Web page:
Let us consider how a child learns language. Bear in mind that there is nothing that any human being can do that they have not learned to do. This is especially true of language. One often encounters the expression ‘language development’ when referring to the child’s language acquisition. By this expression it is often intended to imply that the child’s acquisition of language is an automatic process.
This is an entirely misguided idea. Language development should not imply that it is an innate and ‘natural process’ or that the child’s language knowledge grows by itself.
The baby only learns language in one way: hearing it as the parents talk and talk to them while playing with, feeding, bathing, and dressing the baby. The more a parent can talk to a child, often repeating the same words, phrases, and structures over and over, the sooner the child will learn a language.
An important thing to note here is that by the time a baby is about nine months old, as was mentioned above, they should be able to understand simple words and commands. They may also be able to say a few simple words already. Invariably, however, one finds that the baby understands much more than they can say. This remains so for any person throughout their life. One can always understand more of any language, even one’s mother tongue, than one can use in active speech; it is even more so in any second or third language a person can speak.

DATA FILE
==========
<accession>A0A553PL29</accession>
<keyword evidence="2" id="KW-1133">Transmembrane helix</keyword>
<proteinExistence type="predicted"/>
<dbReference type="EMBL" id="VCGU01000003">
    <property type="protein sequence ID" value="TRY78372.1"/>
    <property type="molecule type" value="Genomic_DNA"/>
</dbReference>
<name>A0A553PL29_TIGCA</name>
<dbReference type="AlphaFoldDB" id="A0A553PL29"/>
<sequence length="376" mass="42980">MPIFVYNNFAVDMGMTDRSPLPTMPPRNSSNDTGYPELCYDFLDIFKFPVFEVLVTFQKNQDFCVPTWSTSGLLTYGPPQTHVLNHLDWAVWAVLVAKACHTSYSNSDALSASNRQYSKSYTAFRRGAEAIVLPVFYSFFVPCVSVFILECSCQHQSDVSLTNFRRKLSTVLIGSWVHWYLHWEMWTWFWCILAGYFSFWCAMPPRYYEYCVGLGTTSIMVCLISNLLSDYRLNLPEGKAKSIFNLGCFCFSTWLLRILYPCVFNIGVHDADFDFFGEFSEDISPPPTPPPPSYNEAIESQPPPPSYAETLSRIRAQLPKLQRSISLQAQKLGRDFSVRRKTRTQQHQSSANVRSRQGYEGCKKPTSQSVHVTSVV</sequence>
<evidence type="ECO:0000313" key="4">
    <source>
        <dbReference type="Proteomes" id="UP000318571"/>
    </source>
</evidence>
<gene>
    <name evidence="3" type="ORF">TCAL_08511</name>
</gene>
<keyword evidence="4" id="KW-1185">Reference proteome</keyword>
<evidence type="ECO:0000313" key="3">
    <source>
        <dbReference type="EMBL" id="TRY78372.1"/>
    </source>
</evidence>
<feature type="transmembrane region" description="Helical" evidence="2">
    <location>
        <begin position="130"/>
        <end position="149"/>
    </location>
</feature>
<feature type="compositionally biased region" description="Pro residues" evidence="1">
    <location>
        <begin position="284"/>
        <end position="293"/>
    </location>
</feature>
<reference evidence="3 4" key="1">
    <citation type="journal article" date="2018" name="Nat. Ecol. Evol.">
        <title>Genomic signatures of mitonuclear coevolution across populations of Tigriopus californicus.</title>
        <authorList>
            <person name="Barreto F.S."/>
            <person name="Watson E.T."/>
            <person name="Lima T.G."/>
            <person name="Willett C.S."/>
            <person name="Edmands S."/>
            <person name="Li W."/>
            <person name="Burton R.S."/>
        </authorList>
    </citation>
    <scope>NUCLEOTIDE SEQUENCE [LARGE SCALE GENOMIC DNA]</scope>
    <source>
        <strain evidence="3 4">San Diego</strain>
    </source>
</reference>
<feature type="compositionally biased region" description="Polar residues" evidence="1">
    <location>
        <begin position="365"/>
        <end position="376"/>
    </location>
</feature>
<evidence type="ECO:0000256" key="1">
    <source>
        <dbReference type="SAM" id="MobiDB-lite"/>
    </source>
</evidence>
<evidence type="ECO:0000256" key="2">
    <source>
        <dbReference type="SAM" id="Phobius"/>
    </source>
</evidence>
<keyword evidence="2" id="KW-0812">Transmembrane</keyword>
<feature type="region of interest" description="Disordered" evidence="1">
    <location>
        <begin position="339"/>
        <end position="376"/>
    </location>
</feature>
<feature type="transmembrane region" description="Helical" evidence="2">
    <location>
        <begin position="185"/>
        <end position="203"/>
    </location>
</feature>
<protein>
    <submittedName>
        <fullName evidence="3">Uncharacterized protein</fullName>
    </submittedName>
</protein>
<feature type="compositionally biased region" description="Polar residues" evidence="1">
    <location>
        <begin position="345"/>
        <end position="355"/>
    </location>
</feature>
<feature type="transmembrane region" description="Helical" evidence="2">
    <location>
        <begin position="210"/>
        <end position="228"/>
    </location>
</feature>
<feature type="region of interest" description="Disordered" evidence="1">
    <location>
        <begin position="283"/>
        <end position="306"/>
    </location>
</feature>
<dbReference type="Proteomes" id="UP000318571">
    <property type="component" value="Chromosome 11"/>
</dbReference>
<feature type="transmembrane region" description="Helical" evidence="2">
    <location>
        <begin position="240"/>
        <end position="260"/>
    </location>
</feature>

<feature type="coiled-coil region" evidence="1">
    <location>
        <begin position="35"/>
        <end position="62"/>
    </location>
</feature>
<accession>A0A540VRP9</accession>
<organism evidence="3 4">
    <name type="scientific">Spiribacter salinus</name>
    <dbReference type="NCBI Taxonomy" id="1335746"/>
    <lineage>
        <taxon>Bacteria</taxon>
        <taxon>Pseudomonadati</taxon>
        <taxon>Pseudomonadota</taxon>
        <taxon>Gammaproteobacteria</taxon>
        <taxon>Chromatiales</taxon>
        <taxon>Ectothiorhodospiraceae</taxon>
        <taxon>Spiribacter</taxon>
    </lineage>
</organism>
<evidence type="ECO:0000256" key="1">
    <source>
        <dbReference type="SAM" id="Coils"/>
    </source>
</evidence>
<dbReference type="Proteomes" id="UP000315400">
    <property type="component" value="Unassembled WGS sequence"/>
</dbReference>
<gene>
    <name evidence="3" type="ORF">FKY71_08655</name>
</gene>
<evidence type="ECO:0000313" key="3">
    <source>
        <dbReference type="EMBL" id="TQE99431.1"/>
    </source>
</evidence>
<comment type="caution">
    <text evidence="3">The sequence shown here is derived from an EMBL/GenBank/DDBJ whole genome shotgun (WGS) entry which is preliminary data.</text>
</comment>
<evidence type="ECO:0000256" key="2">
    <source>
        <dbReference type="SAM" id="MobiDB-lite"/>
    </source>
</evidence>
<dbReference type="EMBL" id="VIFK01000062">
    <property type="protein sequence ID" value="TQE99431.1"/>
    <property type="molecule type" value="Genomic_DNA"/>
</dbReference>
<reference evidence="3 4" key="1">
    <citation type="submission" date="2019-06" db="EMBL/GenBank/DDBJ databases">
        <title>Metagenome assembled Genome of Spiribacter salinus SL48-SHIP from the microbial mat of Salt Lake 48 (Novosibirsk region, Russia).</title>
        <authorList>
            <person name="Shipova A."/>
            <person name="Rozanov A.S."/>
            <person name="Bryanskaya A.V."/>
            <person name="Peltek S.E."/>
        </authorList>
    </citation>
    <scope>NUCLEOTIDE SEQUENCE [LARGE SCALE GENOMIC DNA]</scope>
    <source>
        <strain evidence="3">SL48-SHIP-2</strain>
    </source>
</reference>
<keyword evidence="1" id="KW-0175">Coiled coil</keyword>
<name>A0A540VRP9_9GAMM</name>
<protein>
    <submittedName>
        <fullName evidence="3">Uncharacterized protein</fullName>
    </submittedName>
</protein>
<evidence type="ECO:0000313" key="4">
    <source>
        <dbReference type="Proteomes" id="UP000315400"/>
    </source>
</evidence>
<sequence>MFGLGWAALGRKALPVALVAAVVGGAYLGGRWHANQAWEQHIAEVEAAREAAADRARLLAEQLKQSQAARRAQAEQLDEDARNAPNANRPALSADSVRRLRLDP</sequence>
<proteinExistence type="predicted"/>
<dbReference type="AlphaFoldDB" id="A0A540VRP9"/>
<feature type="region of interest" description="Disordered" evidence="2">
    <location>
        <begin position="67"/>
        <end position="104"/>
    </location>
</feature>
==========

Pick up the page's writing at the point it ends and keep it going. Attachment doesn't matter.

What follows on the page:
This shows that we have two more or less separate masses of language knowledge: our passive knowledge (also called receptive language) on the one hand and our active (expressive language) on the other. When we listen or read, we use our passive vocabulary, and when we speak or write, our active vocabulary. An important thing to note here is that the child’s passive vocabulary came into being through constant repetition of words, phrases, or structures. Once a word, phrase, or structure has been repeated often enough, it also becomes part of the baby’s active vocabulary. According to Dr. Beve Hornsby, a child just beginning to talk must hear a word about 500 times before it becomes part of their active vocabulary. Long before that, it will already form part of their passive vocabulary.
This shows that active vocabulary can only be improved via the passive. The stratified nature of learning applies here.
Overcoming a language problem
When a child has a language problem, that is, when it is suspected that their vocabulary and use of language are not up to expected standards, there is only one way in which this can be remedied: by providing the child with enough opportunities to hear language. There must be enough repetition of the same words, phrases, and grammatical structures.
A practical way of providing the child with enough opportunities to hear language is by following the steps below. (Note that, if you do this right, the biggest effort would be to find or record suitable stories. The daily implementation does not require the parent’s or child’s time.)